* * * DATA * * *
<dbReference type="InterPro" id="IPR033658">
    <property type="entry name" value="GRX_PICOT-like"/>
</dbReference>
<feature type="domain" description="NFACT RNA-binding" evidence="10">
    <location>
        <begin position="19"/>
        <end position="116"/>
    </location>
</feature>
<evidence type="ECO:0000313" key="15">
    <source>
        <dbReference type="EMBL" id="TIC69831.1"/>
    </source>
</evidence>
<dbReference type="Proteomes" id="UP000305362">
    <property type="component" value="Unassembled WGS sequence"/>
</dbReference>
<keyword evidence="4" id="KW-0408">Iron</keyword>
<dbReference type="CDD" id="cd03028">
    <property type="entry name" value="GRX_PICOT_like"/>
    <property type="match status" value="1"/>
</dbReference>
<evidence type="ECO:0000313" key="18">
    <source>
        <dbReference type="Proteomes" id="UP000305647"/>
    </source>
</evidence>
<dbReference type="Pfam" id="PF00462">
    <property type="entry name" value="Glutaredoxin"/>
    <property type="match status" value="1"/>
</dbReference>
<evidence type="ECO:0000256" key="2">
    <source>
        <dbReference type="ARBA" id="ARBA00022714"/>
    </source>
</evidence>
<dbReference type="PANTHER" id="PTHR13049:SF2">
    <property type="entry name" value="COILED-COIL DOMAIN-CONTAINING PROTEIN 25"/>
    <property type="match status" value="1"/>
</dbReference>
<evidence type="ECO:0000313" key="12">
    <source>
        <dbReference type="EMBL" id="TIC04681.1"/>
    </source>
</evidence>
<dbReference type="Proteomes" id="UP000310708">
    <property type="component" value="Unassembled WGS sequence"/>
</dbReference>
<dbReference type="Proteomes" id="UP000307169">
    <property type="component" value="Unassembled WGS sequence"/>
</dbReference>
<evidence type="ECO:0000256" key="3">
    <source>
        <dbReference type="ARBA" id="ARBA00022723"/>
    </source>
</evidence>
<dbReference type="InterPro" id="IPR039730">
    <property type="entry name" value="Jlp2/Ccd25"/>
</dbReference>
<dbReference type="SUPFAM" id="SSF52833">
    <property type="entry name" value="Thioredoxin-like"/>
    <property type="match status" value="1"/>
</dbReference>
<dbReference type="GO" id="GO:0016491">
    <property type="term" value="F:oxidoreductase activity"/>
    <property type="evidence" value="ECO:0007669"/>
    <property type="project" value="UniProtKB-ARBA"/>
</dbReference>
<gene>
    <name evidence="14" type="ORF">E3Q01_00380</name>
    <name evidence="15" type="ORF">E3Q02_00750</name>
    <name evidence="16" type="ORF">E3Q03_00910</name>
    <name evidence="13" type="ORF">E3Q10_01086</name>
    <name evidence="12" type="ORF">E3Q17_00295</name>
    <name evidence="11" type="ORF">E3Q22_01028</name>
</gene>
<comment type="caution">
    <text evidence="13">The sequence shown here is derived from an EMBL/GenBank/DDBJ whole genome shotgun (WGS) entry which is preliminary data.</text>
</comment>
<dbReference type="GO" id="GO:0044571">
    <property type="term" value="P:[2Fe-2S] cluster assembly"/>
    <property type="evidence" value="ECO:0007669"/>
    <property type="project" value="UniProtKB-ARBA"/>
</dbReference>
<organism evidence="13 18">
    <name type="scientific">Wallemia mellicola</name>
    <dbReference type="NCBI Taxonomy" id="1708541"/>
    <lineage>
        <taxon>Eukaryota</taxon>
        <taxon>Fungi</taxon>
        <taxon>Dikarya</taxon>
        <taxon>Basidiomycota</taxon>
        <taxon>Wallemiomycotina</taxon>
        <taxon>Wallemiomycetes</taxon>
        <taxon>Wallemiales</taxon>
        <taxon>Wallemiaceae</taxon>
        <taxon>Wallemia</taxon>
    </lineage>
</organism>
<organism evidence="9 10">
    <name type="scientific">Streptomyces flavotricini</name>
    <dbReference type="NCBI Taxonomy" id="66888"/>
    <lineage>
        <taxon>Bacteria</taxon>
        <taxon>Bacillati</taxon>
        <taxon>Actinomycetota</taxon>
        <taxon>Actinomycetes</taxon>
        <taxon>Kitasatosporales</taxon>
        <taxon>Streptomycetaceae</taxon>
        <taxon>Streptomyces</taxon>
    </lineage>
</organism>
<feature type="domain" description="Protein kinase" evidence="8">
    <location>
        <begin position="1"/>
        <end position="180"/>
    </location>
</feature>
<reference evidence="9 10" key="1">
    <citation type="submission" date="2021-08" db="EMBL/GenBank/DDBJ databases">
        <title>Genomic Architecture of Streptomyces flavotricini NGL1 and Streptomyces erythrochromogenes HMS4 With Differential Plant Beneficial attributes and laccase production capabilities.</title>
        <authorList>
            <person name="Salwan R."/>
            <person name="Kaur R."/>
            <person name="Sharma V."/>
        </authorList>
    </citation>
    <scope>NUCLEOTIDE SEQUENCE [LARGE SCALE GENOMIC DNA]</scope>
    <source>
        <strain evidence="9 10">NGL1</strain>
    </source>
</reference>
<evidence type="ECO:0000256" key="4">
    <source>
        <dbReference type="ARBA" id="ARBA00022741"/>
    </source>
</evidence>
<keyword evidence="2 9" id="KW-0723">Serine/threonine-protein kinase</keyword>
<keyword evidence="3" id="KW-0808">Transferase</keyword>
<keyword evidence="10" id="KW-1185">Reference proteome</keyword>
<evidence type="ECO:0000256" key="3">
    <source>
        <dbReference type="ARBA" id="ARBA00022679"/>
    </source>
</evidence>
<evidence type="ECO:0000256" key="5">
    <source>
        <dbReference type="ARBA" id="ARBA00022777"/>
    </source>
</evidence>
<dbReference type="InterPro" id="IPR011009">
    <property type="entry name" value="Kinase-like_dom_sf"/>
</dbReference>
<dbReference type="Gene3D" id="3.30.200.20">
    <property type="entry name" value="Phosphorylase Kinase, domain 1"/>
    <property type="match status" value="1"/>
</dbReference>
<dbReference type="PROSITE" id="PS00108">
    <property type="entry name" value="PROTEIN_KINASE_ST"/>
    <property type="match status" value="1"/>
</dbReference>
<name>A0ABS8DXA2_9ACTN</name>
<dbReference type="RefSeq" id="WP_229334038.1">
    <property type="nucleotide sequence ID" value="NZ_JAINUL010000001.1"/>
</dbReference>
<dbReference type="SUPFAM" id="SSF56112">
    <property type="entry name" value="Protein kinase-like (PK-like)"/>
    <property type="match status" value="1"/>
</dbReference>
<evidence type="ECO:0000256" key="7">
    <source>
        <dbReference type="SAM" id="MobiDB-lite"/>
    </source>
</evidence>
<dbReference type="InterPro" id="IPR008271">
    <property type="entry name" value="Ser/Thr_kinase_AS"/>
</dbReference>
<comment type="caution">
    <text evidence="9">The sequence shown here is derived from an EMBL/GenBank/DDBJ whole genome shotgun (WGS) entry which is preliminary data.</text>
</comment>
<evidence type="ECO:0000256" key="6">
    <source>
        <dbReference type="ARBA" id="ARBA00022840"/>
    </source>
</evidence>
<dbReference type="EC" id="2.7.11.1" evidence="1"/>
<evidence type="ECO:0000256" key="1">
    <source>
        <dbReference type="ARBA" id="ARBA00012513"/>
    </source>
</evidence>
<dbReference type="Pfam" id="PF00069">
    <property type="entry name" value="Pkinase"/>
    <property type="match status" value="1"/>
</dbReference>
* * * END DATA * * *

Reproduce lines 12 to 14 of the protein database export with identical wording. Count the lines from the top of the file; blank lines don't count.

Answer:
        <dbReference type="EMBL" id="TIC69831.1"/>
    </source>
</evidence>